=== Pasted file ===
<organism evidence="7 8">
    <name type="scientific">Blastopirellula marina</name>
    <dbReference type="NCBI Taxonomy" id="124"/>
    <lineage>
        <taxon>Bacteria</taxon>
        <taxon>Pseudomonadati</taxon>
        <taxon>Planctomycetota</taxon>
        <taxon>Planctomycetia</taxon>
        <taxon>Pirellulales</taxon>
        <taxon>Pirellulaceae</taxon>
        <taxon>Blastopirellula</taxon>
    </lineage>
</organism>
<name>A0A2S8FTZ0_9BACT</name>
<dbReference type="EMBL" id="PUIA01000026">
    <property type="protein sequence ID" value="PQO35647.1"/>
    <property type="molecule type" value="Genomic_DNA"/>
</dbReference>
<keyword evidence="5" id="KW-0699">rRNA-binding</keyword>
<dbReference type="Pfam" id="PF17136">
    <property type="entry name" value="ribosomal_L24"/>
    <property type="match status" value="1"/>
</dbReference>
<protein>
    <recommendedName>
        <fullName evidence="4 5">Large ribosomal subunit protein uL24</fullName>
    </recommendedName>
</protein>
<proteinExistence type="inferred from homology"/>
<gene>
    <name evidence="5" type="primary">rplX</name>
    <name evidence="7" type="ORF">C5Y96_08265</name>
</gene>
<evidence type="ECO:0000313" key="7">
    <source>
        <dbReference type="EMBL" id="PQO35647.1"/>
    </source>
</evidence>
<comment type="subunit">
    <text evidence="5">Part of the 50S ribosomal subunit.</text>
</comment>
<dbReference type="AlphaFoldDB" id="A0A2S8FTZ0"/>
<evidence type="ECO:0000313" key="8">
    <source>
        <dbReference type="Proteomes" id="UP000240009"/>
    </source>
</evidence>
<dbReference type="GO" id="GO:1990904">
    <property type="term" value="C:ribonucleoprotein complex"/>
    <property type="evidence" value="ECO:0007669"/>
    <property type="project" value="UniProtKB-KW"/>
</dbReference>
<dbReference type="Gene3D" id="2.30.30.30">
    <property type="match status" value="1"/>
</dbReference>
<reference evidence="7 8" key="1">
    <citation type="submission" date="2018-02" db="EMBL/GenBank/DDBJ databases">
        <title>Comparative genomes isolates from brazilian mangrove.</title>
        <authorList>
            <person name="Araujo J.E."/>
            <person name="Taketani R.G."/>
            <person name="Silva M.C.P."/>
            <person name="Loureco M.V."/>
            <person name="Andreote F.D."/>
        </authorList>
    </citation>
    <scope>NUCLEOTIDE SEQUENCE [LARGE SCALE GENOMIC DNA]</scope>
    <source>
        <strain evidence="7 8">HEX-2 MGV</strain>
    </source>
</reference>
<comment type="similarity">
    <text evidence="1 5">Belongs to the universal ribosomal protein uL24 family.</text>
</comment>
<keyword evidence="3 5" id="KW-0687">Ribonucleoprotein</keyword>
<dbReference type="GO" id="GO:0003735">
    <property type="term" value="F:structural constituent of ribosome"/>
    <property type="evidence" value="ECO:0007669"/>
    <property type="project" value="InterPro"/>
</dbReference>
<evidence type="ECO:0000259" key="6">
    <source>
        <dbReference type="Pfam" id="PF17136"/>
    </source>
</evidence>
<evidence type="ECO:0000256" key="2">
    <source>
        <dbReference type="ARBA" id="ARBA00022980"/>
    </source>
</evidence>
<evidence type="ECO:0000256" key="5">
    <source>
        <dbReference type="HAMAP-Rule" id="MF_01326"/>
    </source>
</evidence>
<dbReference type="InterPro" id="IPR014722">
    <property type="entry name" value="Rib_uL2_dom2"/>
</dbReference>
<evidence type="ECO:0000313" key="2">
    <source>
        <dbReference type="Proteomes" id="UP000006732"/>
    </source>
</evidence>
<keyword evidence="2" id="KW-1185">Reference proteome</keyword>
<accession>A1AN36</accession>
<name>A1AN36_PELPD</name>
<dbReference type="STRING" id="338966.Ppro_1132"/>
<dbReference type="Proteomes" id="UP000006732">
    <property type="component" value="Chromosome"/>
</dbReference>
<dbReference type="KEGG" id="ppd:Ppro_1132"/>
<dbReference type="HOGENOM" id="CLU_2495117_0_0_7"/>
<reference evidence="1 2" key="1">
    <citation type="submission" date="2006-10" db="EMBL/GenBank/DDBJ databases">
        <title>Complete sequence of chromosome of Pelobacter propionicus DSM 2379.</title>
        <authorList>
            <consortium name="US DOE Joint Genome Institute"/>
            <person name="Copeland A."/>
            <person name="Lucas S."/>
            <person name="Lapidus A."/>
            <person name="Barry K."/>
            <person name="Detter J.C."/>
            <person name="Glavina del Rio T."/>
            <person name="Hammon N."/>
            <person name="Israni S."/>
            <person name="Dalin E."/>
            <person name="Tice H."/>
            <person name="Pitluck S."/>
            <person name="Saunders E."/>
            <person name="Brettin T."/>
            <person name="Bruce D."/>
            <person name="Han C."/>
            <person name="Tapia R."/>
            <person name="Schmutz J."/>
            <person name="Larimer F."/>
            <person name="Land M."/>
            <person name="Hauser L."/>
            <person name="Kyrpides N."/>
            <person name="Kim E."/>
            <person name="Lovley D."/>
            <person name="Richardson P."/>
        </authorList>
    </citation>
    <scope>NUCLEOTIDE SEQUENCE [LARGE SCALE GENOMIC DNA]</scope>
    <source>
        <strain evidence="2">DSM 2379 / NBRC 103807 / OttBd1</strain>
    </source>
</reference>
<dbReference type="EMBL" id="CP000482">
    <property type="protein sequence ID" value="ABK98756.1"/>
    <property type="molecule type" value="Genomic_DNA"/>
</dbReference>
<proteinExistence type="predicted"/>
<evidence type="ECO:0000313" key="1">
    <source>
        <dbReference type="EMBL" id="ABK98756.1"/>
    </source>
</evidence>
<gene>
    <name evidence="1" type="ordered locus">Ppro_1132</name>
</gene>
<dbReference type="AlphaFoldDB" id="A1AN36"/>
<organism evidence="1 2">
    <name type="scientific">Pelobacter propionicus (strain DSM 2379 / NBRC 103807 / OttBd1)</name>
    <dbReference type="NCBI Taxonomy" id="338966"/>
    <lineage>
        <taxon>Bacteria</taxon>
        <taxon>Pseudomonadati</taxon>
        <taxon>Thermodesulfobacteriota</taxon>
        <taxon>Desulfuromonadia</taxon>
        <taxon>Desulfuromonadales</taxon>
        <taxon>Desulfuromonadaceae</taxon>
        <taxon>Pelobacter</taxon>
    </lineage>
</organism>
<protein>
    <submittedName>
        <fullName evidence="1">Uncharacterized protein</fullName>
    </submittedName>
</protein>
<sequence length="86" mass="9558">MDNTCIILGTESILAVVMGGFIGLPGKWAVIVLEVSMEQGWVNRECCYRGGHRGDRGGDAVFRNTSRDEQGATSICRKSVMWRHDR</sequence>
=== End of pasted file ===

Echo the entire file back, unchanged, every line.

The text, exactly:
<organism evidence="7 8">
    <name type="scientific">Blastopirellula marina</name>
    <dbReference type="NCBI Taxonomy" id="124"/>
    <lineage>
        <taxon>Bacteria</taxon>
        <taxon>Pseudomonadati</taxon>
        <taxon>Planctomycetota</taxon>
        <taxon>Planctomycetia</taxon>
        <taxon>Pirellulales</taxon>
        <taxon>Pirellulaceae</taxon>
        <taxon>Blastopirellula</taxon>
    </lineage>
</organism>
<name>A0A2S8FTZ0_9BACT</name>
<dbReference type="EMBL" id="PUIA01000026">
    <property type="protein sequence ID" value="PQO35647.1"/>
    <property type="molecule type" value="Genomic_DNA"/>
</dbReference>
<keyword evidence="5" id="KW-0699">rRNA-binding</keyword>
<dbReference type="Pfam" id="PF17136">
    <property type="entry name" value="ribosomal_L24"/>
    <property type="match status" value="1"/>
</dbReference>
<protein>
    <recommendedName>
        <fullName evidence="4 5">Large ribosomal subunit protein uL24</fullName>
    </recommendedName>
</protein>
<proteinExistence type="inferred from homology"/>
<gene>
    <name evidence="5" type="primary">rplX</name>
    <name evidence="7" type="ORF">C5Y96_08265</name>
</gene>
<evidence type="ECO:0000313" key="7">
    <source>
        <dbReference type="EMBL" id="PQO35647.1"/>
    </source>
</evidence>
<comment type="subunit">
    <text evidence="5">Part of the 50S ribosomal subunit.</text>
</comment>
<dbReference type="AlphaFoldDB" id="A0A2S8FTZ0"/>
<evidence type="ECO:0000313" key="8">
    <source>
        <dbReference type="Proteomes" id="UP000240009"/>
    </source>
</evidence>
<dbReference type="GO" id="GO:1990904">
    <property type="term" value="C:ribonucleoprotein complex"/>
    <property type="evidence" value="ECO:0007669"/>
    <property type="project" value="UniProtKB-KW"/>
</dbReference>
<dbReference type="Gene3D" id="2.30.30.30">
    <property type="match status" value="1"/>
</dbReference>
<reference evidence="7 8" key="1">
    <citation type="submission" date="2018-02" db="EMBL/GenBank/DDBJ databases">
        <title>Comparative genomes isolates from brazilian mangrove.</title>
        <authorList>
            <person name="Araujo J.E."/>
            <person name="Taketani R.G."/>
            <person name="Silva M.C.P."/>
            <person name="Loureco M.V."/>
            <person name="Andreote F.D."/>
        </authorList>
    </citation>
    <scope>NUCLEOTIDE SEQUENCE [LARGE SCALE GENOMIC DNA]</scope>
    <source>
        <strain evidence="7 8">HEX-2 MGV</strain>
    </source>
</reference>
<comment type="similarity">
    <text evidence="1 5">Belongs to the universal ribosomal protein uL24 family.</text>
</comment>
<keyword evidence="3 5" id="KW-0687">Ribonucleoprotein</keyword>
<dbReference type="GO" id="GO:0003735">
    <property type="term" value="F:structural constituent of ribosome"/>
    <property type="evidence" value="ECO:0007669"/>
    <property type="project" value="InterPro"/>
</dbReference>
<evidence type="ECO:0000259" key="6">
    <source>
        <dbReference type="Pfam" id="PF17136"/>
    </source>
</evidence>
<evidence type="ECO:0000256" key="2">
    <source>
        <dbReference type="ARBA" id="ARBA00022980"/>
    </source>
</evidence>
<evidence type="ECO:0000256" key="5">
    <source>
        <dbReference type="HAMAP-Rule" id="MF_01326"/>
    </source>
</evidence>
<dbReference type="InterPro" id="IPR014722">
    <property type="entry name" value="Rib_uL2_dom2"/>
</dbReference>
<evidence type="ECO:0000313" key="2">
    <source>
        <dbReference type="Proteomes" id="UP000006732"/>
    </source>
</evidence>
<keyword evidence="2" id="KW-1185">Reference proteome</keyword>
<accession>A1AN36</accession>
<name>A1AN36_PELPD</name>
<dbReference type="STRING" id="338966.Ppro_1132"/>
<dbReference type="Proteomes" id="UP000006732">
    <property type="component" value="Chromosome"/>
</dbReference>
<dbReference type="KEGG" id="ppd:Ppro_1132"/>
<dbReference type="HOGENOM" id="CLU_2495117_0_0_7"/>
<reference evidence="1 2" key="1">
    <citation type="submission" date="2006-10" db="EMBL/GenBank/DDBJ databases">
        <title>Complete sequence of chromosome of Pelobacter propionicus DSM 2379.</title>
        <authorList>
            <consortium name="US DOE Joint Genome Institute"/>
            <person name="Copeland A."/>
            <person name="Lucas S."/>
            <person name="Lapidus A."/>
            <person name="Barry K."/>
            <person name="Detter J.C."/>
            <person name="Glavina del Rio T."/>
            <person name="Hammon N."/>
            <person name="Israni S."/>
            <person name="Dalin E."/>
            <person name="Tice H."/>
            <person name="Pitluck S."/>
            <person name="Saunders E."/>
            <person name="Brettin T."/>
            <person name="Bruce D."/>
            <person name="Han C."/>
            <person name="Tapia R."/>
            <person name="Schmutz J."/>
            <person name="Larimer F."/>
            <person name="Land M."/>
            <person name="Hauser L."/>
            <person name="Kyrpides N."/>
            <person name="Kim E."/>
            <person name="Lovley D."/>
            <person name="Richardson P."/>
        </authorList>
    </citation>
    <scope>NUCLEOTIDE SEQUENCE [LARGE SCALE GENOMIC DNA]</scope>
    <source>
        <strain evidence="2">DSM 2379 / NBRC 103807 / OttBd1</strain>
    </source>
</reference>
<dbReference type="EMBL" id="CP000482">
    <property type="protein sequence ID" value="ABK98756.1"/>
    <property type="molecule type" value="Genomic_DNA"/>
</dbReference>
<proteinExistence type="predicted"/>
<evidence type="ECO:0000313" key="1">
    <source>
        <dbReference type="EMBL" id="ABK98756.1"/>
    </source>
</evidence>
<gene>
    <name evidence="1" type="ordered locus">Ppro_1132</name>
</gene>
<dbReference type="AlphaFoldDB" id="A1AN36"/>
<organism evidence="1 2">
    <name type="scientific">Pelobacter propionicus (strain DSM 2379 / NBRC 103807 / OttBd1)</name>
    <dbReference type="NCBI Taxonomy" id="338966"/>
    <lineage>
        <taxon>Bacteria</taxon>
        <taxon>Pseudomonadati</taxon>
        <taxon>Thermodesulfobacteriota</taxon>
        <taxon>Desulfuromonadia</taxon>
        <taxon>Desulfuromonadales</taxon>
        <taxon>Desulfuromonadaceae</taxon>
        <taxon>Pelobacter</taxon>
    </lineage>
</organism>
<protein>
    <submittedName>
        <fullName evidence="1">Uncharacterized protein</fullName>
    </submittedName>
</protein>
<sequence length="86" mass="9558">MDNTCIILGTESILAVVMGGFIGLPGKWAVIVLEVSMEQGWVNRECCYRGGHRGDRGGDAVFRNTSRDEQGATSICRKSVMWRHDR</sequence>